clock menu more-arrow no yes mobile

Filed under:

Atlanta’s faith in Wes Schweitzer represents a refreshing change

These might not be the stopgap-grabbin’ Falcons of yesteryear.

San Jose State v UNLV Photo by Ethan Miller/Getty Images

Now that the dust has settled from free agency and the draft, the Falcons’ plans for the right guard position seem clear. It’s 2016 sixth round pick Wes Schweitzer’s job to lose, effectively, with a raft of young guys (including rookie fourth rounder Sean Harlow) in the mix if he does falter. We’re already hearing good things about Harlow, and Garland probably shouldn’t be counted out of any competition.

Either way, they’ve put a lot of faith in multiple players who really didn’t get on the field a year ago, and while that should probably terrify me, it actually fills me with faith.

That’s not an unprecedented move, but it’s one that signals a welcome era for these Falcons, who seem determined to squeeze as much value out of every draft selection as they can. Aside from 2015 seventh rounder Jake Rodgers, who didn’t even make the team out of camp, the Falcons have gotten genuine value out of all their selections with Dan Quinn on board, which is pretty impressive. The Falcons got Schweitzer, a player who was on nobody’s radar, late with the intention to groom him.

For many years, the Falcons simply drafted special teamers or reserves with their late round picks. For every Kemal Ishmael who rose above their draft stock, there were two Charles Mitchells (6th round 2012), Shann Schillingers (6th round 2010), or Spencer Adkins...s (6th round 2009) who were selected late and either quickly cut or kept around to be one of the last men on the roster. Whether by design or poor scouting, Atlanta just burned a lot of late round picks, even while they were pretty consistently snagging solid players at the tops of their classes.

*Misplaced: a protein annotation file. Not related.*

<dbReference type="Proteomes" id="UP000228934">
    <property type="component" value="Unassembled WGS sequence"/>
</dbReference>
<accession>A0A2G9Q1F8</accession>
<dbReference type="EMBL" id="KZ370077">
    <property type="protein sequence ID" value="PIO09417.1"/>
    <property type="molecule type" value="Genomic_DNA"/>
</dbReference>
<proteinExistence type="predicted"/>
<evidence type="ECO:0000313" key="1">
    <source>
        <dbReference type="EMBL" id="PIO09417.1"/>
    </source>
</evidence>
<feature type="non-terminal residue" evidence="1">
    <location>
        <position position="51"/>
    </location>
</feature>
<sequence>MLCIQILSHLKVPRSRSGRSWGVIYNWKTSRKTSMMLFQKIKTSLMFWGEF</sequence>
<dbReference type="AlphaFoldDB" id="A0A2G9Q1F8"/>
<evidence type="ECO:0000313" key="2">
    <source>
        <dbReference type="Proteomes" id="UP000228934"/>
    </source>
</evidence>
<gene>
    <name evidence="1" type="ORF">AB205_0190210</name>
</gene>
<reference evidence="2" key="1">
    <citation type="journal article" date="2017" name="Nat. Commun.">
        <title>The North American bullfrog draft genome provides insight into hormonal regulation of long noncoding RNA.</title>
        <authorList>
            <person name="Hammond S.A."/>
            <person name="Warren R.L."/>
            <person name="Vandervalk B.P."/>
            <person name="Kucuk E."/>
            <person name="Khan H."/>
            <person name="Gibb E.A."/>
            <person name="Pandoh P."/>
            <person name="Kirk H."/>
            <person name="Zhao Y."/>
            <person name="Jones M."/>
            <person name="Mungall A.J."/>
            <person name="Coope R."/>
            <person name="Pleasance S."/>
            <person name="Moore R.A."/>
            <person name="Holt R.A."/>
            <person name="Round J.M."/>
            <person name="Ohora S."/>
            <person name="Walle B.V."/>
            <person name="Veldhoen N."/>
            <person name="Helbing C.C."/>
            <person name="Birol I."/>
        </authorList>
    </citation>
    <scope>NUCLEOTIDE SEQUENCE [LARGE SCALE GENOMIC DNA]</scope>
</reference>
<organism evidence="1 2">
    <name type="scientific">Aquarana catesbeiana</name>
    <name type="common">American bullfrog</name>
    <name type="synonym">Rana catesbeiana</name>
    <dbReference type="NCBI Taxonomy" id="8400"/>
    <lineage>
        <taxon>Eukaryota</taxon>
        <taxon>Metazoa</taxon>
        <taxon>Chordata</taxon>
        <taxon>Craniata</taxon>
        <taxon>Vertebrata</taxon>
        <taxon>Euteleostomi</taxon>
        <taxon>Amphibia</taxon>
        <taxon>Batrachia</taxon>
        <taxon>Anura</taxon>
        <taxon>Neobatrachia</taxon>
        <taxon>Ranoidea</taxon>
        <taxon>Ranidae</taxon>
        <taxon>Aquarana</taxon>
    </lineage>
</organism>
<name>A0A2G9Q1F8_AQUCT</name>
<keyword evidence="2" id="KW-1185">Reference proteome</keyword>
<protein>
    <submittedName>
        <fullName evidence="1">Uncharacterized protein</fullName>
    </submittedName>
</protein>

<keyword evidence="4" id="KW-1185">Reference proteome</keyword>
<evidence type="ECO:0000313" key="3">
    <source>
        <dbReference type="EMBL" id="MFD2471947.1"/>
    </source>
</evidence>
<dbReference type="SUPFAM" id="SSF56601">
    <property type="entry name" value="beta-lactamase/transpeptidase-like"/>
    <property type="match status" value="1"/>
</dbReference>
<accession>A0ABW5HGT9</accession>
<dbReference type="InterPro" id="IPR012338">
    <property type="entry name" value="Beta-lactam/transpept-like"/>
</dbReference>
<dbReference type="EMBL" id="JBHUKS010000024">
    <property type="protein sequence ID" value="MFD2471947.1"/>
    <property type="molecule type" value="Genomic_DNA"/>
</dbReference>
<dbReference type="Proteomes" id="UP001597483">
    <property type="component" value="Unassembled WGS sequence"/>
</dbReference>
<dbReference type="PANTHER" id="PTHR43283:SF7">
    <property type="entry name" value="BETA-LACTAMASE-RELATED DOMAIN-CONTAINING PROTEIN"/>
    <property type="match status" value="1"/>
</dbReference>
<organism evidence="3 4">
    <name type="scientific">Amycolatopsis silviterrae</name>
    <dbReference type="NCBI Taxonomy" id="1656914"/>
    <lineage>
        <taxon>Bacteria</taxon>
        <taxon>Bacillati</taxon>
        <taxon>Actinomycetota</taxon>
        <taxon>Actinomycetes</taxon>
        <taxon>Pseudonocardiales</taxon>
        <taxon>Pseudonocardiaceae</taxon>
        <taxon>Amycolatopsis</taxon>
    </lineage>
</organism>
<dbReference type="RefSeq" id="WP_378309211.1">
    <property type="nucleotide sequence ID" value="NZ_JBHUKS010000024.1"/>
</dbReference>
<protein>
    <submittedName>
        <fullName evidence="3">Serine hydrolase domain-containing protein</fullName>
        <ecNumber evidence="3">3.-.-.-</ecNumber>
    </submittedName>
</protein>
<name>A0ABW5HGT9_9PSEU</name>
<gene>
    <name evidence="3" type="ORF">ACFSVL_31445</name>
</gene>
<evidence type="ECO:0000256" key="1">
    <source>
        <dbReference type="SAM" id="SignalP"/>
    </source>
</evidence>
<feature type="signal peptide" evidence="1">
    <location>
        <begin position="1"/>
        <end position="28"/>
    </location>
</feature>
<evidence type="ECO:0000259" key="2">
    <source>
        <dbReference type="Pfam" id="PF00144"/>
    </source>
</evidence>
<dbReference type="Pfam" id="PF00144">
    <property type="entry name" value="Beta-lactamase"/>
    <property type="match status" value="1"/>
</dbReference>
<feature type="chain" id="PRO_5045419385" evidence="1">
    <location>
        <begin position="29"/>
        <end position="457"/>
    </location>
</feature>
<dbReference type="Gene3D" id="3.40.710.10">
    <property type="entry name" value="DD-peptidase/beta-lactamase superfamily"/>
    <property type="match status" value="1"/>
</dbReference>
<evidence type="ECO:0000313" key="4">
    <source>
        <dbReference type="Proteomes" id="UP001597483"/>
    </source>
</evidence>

That’s not to imply that the Falcons hated their young players—UDFA Ryan Schraeder got his shot under Mike Smith, and guys like Ishmael and Kroy Biermann enjoyed fine years under the team’s last coach—but that it was incredibly rare that someone taken late or not at all in the draft to have a real impact. This current brain trust appears to expect it, to the point where I felt good about projecting Schweitzer as a future starter a year ago. They were able to get two very solid, productive seasons out of Chris Chester, but hopefully Schweitzer can be a long-term solution for them at right guard.

This is important not just because I root for homegrown players, but because Atlanta will need to unearth more and more young starters as they continue to re-sign their stars to large contracts. Having someone like Schweitzer starting for cheap over the next three seasons will make a massive difference for Atlanta, and if he somehow turns out to be great, so much the better.

We’re way too early in the year to say that Schweitzer will win the job, but there are many signs pointing toward him being the favorite there. The more young starters and contributors the Falcons can snag out of their draft classes, the better off they’ll be. Schweitzer is, hopefully, just the start.